"More than once in the movie, Hughes is seen holding his hand over his mouth, trying to physically repress what his brain is trying to get out. Hughes had a singular focus when he went to work on something, whether it be a movie or a brand new, experimental plane, and that verbal tic, that repetition, is his brain driving home a singular issue for his mind to grab hold of but it's supposed to stay inside where no one can hear or see it. When it gets out, his hand clenching his mouth is the only defense he has. In many ways, it's the most heartbreaking aspect of the movie: Hughes is fully aware of how this tic makes him appear and he struggles to control it.

"But the movie isn't just about Howard Hughes' obsessive compulsive disorder and that, too, is what makes this particular biopic a success. Hughes was a man of such achievement that a biopic of him simply working in film and aviation would have been enough to make a fascinating movie and, indeed, most of the film is concerned with Howard Hughes taking on the film world and, much to the chagrin of many people in the industry at the time, not failing. His early work as a director and producer with Hell's Angels is still pretty amazing, without even considering that he was only 25 when he made it. And the scene of Hughes, during production of The Outlaw, using all his guile to convince Hollywood censors that Jane Russell's cleavage was well within the allowable range set by them is one of the most entertaining scenes in the movie.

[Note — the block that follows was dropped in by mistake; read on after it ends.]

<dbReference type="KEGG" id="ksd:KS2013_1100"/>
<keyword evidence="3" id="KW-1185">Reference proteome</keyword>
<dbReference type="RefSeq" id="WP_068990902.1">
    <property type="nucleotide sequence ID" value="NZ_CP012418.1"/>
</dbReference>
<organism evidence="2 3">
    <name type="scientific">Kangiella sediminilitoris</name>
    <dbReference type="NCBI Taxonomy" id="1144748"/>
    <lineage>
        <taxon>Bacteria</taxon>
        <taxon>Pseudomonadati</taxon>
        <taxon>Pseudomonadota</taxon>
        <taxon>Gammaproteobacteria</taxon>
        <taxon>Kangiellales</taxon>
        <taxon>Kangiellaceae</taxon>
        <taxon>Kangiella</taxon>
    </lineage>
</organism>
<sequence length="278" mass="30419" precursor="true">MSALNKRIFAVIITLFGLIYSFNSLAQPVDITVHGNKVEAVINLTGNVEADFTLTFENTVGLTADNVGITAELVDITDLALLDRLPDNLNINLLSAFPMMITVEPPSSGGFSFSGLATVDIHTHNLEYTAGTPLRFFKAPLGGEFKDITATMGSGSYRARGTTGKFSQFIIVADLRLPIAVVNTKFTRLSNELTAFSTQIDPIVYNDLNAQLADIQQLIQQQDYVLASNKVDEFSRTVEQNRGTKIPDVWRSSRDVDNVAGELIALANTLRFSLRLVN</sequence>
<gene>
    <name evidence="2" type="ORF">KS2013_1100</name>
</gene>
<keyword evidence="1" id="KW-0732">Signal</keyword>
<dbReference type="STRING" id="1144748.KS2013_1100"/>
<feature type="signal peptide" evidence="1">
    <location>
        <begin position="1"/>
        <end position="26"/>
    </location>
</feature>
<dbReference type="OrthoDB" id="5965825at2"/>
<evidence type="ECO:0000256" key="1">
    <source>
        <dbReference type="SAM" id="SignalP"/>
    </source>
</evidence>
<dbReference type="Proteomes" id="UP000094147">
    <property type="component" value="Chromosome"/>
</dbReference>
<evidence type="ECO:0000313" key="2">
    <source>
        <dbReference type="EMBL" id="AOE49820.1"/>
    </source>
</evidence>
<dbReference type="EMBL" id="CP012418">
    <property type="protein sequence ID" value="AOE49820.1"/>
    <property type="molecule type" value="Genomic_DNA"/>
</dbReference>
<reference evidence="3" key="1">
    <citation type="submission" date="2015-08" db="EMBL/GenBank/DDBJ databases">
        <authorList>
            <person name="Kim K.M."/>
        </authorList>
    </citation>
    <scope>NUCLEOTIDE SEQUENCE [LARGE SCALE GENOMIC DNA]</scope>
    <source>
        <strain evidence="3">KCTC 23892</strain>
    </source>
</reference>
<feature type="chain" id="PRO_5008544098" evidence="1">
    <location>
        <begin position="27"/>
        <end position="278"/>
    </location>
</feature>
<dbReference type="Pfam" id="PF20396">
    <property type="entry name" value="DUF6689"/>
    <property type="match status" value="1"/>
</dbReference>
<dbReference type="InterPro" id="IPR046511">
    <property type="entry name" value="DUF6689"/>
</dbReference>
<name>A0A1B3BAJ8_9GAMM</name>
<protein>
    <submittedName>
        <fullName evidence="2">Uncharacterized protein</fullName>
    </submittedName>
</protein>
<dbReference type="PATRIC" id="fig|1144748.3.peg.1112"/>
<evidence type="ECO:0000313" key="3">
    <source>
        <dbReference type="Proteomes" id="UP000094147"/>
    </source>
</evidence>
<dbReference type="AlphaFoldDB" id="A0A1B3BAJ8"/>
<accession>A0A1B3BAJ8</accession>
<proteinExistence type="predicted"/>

"Playing Howard Hughes is Martin Scorsese's second most prolific acting partner, Leonardo DiCaprio. Having worked with Robert De Niro eight times, Scorsese began working with DiCaprio in 2000 with his much delayed Gangs of New York and since has used him as his go-to actor more than anyone else, five times to date. DiCaprio does a fine job as Hughes, portraying his OCD in a way that relays to the audience that he is not only aware of his psychological challenges but trapped by them. He doesn't just show Howard scrubbing his hands endlessly in an effort to get all the germs off, or repeating a key phrase again and again, he shows a man terrified of his own inner-workings, fully aware of what's going on and unable to stop it.